Grisha Nikulin '22 was named a finalist for the Conrad Challenge, one of the most prestigious science competitions in the world for students.
Congratulations to Grisha Nikulin ’22 on qualifying to be a finalist in the Conrad Challenge, one of the most prestigious science competitions in the world for students.
“I think the main thing that made me want to sign up and enter is how interesting the whole experience sounded,” said Nikulin.
The Conrad Challenge is an annual and international entrepreneurship competition that encourages students to become entrepreneurs and apply innovation, science, and technology in order to solve global and local challenges. Students identify real-world challenges that do not have a clear answer and they learn how to innovate by creating solutions that have the potential to change life for the better on the individual, national, and global levels. The entire competition lasts about six months. Participants go through different stages of interviews, multiple submissions about the different aspects of their project, and different rounds that determine which projects advance further into the competition.
“Because of this [challenge], I’d get the opportunity to learn tons about advanced solutions people are working on to address the world’s biggest challenges, as well as making some lasting connections with some really interesting people.”
There are eight categories participants can choose to compete in: Aerospace & Aviation, Cyber-Technology & Security, Energy & Environment, Health & Nutrition, two special categories of the Foundation for a Smoke-Free World, and Oceans: The Plastic Problem. Grisha is competing in the Aerospace & Aviation category.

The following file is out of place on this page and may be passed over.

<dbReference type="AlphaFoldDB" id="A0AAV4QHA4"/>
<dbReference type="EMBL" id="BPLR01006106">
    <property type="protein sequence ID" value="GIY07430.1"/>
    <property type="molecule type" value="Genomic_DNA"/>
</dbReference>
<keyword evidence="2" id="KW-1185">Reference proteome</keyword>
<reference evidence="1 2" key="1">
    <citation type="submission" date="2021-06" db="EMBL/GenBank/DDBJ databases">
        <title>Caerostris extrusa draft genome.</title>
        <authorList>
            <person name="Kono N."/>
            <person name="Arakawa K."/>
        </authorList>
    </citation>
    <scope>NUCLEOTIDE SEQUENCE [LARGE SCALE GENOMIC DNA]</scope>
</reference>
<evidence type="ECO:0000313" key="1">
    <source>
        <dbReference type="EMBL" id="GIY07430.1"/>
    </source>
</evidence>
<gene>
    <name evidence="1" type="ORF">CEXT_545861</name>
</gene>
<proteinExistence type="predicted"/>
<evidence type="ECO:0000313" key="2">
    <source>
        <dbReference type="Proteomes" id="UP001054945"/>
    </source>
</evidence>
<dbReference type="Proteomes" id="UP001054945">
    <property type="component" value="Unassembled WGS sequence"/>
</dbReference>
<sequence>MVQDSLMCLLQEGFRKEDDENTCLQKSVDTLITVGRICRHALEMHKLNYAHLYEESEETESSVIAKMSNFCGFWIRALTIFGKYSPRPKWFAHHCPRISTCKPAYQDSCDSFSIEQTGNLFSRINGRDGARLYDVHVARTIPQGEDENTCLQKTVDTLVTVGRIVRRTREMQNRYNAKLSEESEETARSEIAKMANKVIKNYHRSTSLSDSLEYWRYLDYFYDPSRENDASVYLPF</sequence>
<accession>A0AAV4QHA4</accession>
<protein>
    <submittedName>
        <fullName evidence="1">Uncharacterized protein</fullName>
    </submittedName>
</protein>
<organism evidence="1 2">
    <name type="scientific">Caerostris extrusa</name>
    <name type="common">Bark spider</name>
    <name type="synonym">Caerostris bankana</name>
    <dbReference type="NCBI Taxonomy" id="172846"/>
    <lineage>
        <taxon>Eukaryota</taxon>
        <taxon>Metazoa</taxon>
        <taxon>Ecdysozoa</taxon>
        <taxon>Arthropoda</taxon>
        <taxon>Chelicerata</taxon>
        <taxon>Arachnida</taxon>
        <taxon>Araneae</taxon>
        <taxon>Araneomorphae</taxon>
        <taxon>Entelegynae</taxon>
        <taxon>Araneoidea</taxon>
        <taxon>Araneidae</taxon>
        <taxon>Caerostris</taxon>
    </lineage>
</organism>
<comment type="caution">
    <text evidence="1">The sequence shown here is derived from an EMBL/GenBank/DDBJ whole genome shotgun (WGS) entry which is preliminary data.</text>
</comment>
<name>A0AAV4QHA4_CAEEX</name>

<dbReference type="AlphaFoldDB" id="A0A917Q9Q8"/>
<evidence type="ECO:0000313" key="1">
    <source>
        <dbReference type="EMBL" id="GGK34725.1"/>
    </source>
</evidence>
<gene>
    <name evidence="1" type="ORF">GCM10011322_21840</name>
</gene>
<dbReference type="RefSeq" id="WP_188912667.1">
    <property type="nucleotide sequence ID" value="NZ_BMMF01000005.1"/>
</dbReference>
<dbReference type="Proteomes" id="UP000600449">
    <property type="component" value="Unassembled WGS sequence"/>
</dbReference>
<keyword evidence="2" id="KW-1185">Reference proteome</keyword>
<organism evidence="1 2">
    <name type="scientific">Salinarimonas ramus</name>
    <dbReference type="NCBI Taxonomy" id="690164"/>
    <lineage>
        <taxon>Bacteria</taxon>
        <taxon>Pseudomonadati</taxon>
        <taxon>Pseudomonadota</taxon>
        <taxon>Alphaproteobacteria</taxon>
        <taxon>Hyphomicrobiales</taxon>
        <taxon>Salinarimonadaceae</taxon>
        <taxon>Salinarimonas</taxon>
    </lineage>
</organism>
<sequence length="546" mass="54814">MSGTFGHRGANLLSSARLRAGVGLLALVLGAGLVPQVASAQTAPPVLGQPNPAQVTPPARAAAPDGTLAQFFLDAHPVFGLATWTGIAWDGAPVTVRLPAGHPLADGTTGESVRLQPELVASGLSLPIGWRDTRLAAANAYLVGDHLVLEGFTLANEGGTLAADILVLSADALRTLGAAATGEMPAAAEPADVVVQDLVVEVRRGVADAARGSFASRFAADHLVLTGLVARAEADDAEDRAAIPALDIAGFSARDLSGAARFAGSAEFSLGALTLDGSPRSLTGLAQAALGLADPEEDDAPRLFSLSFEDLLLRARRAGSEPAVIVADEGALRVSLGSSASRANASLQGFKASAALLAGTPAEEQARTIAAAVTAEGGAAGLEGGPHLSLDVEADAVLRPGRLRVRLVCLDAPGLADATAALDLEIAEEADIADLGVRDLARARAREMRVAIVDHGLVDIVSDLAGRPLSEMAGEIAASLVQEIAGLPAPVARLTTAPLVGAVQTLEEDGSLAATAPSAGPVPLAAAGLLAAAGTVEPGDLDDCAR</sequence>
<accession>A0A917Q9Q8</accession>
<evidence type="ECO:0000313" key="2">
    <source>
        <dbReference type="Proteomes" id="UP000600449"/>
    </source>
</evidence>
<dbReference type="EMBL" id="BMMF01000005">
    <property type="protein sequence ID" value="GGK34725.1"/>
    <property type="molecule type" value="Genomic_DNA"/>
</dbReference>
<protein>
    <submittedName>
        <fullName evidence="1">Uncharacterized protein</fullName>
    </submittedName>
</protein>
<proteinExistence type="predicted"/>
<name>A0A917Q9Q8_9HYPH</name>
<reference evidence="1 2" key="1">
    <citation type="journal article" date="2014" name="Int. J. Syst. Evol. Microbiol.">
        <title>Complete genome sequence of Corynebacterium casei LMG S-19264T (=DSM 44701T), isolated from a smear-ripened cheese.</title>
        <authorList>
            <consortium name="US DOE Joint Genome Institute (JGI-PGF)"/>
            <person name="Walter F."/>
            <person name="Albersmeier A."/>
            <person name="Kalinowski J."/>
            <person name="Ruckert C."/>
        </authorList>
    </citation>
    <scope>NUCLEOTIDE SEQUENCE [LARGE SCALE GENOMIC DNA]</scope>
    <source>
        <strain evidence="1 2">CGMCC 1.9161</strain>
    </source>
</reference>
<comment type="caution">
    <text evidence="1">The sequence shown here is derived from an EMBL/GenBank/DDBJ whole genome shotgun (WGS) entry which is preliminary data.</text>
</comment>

“My project is called SHALPS – an Autonomous, Artificial-Intelligence-Based Space Habitat Air Leak Prevention System. It introduces a novel, efficient, reliable and accurate way to detect, and in turn, eliminate air leaks aboard space habitats. Essentially, it’s an interconnected network of barometric pressure sensors that are mounted onto small computer devices that can interpret its input accordingly. These are strategically placed around a given space habitat in order to instantly detect a potential leak. They’re all integrated through a unified software that utilizes artificial intelligence to better interpret the inputs and localize the location of the leak. I actually came up with the idea while browsing an article about how the ISS finally found a leak it’s been searching for almost a year. They had to use tea leaves and hand-held sensors to finally find the leak. I thought that it looked like a pretty big problem, so I wanted to fix it so space habitats in the future don’t have trouble with these kinds of things,” he said.
As part of the competition, Grisha will compete for the top spot in his category, the Pete Conrad Scholar Award, against other STEM schools from around the world at the Innovation Summit in late April. Strake Jesuit was recently ranked 27th out of 5,000 STEM schools by Newsweek, and we are confident that Grisha will take the skills he’s learned and be successful in the final round.